On Tuesday, President Obama signed into law the Fair Sentencing Act, which lessened the difference in penalties between crack cocaine offenses and powder cocaine offenses.
Previously and as discussed in an earlier blog, someone caught with 500 grams of powder cocaine would face a five-year mandatory minimum under Federal Law. You could get the same penalty for only 5 grams of crack cocaine. A 10-year mandatory minimum for crack cocaine kicked in for 10 grams of the drug. The same penalty would not come in for a powder-cocaine suspect unless he was carrying 1,000 grams.
Now, the penalties for crack cocaine have been reduced, and the mandatory minimum for simple possession of small amounts of crack cocaine has been removed entirely.
The old penalties were a mistake, and one born of an unjustified fear of a crack cocaine epidemic in this country that never happened. The Legislature made a knee-jerk reaction to that fear and put the strict sentencing rules in place in 1986. And who was affected by it? Poor, young African Americans, who now clog our federal prisons. Finally, 24 years later, that mistake has been rectified.
Unfortunately, there is nothing in the new law that directly calls for a review of those who were sentenced under the old guidelines. When Toyota or General Motors find a mistake in one of their cars, they recall the rest that are already out on the road (sometimes unwillingly). Without a review and sentencing changes, the mistake here really hasn’t been fixed.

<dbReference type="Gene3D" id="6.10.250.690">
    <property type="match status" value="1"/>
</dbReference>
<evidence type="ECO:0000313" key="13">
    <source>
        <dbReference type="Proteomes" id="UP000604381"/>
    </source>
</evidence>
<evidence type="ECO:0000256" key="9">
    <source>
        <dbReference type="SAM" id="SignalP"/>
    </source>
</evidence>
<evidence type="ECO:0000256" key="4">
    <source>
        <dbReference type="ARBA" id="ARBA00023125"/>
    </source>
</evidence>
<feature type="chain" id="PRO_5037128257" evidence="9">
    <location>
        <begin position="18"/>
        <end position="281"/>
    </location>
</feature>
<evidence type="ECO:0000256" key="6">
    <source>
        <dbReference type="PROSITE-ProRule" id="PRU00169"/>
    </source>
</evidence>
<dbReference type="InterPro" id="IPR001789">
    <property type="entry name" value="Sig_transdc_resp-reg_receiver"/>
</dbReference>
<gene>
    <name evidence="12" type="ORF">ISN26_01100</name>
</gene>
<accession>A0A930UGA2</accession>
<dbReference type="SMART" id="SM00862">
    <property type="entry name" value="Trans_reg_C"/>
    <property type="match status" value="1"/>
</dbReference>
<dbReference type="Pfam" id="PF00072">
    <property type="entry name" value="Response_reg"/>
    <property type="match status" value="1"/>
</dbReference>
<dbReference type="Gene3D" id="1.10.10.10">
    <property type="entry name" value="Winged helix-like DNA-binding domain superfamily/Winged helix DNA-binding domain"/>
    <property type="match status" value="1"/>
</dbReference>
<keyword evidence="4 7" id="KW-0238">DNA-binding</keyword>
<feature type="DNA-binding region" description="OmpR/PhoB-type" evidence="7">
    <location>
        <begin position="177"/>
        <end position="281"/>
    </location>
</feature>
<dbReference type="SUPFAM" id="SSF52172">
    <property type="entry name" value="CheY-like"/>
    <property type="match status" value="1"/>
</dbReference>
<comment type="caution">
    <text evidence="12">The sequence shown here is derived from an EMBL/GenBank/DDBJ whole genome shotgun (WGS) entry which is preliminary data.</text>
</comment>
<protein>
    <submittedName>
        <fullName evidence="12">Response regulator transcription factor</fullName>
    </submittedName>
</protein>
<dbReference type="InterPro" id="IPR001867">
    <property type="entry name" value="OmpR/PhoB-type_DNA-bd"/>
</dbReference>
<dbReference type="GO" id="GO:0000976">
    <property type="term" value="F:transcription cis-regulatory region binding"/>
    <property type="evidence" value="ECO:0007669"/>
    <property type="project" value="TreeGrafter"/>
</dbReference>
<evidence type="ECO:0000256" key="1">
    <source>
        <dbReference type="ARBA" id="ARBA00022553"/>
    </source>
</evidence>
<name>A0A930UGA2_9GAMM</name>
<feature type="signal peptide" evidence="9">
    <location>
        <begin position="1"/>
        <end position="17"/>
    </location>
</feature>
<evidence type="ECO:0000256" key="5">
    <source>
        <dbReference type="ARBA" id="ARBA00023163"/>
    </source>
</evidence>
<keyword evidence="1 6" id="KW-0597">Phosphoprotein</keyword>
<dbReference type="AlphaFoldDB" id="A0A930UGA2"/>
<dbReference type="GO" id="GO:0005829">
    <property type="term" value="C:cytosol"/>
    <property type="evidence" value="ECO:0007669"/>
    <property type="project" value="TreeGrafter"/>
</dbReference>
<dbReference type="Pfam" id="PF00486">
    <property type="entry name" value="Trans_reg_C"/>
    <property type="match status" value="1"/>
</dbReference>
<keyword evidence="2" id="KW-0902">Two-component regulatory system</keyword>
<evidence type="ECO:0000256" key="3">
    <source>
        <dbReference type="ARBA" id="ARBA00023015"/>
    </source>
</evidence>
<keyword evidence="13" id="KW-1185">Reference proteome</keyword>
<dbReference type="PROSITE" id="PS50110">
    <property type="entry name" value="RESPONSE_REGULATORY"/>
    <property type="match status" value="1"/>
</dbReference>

There’s no mistaking that a review of all of those incarcerated under the old law would be a huge process and require thousands of man hours. But that’s no excuse not to do it. Our Court system should be held to the highest standards if we truly want to claim that we stand for liberty.
Back in 1995, the Michigan Legislature passed our current “No-Fault” law. We’ve had “no-fault” insurance in the state since 1973,The goal of the law was to reduce the number of law suits from car accidents. On the surface, it appeared to be a good compromise. Insurance companies would pay for the medical bills of the drivers that they insured. You wouldn’t have to sue someone else to recover for your losses.
When they drafted the law, however, they recognized that there are some injuries that are bad enough that suing should be an option. That’s why they included a separate option where you were allowed to sue the other side if the accident resulted in “death, permanent disfigurement, or serious impairment.” The idea was that if the injury would cause a substantial change in your life, you should be entitled to more. They went so far as to define a serious impairment as an “impairment of a bodily function that affects the person’s general ability to lead his or her normal life.”
Interpreting this law, however, led to some problems. Six years ago, the Michigan Supreme Court held that in order for an injury to be considered a “serious impairment” it had to last for a long time. This has led to many injured plaintiffs being unable to be compensated for their injuries simply because they didn’t suffer long enough.
Early this month, though, the Supreme Court took another look at its decision and decided that it wasn’t right. The new holding recognizes that there is nothing in the law that says that the impairment has to last for years and years.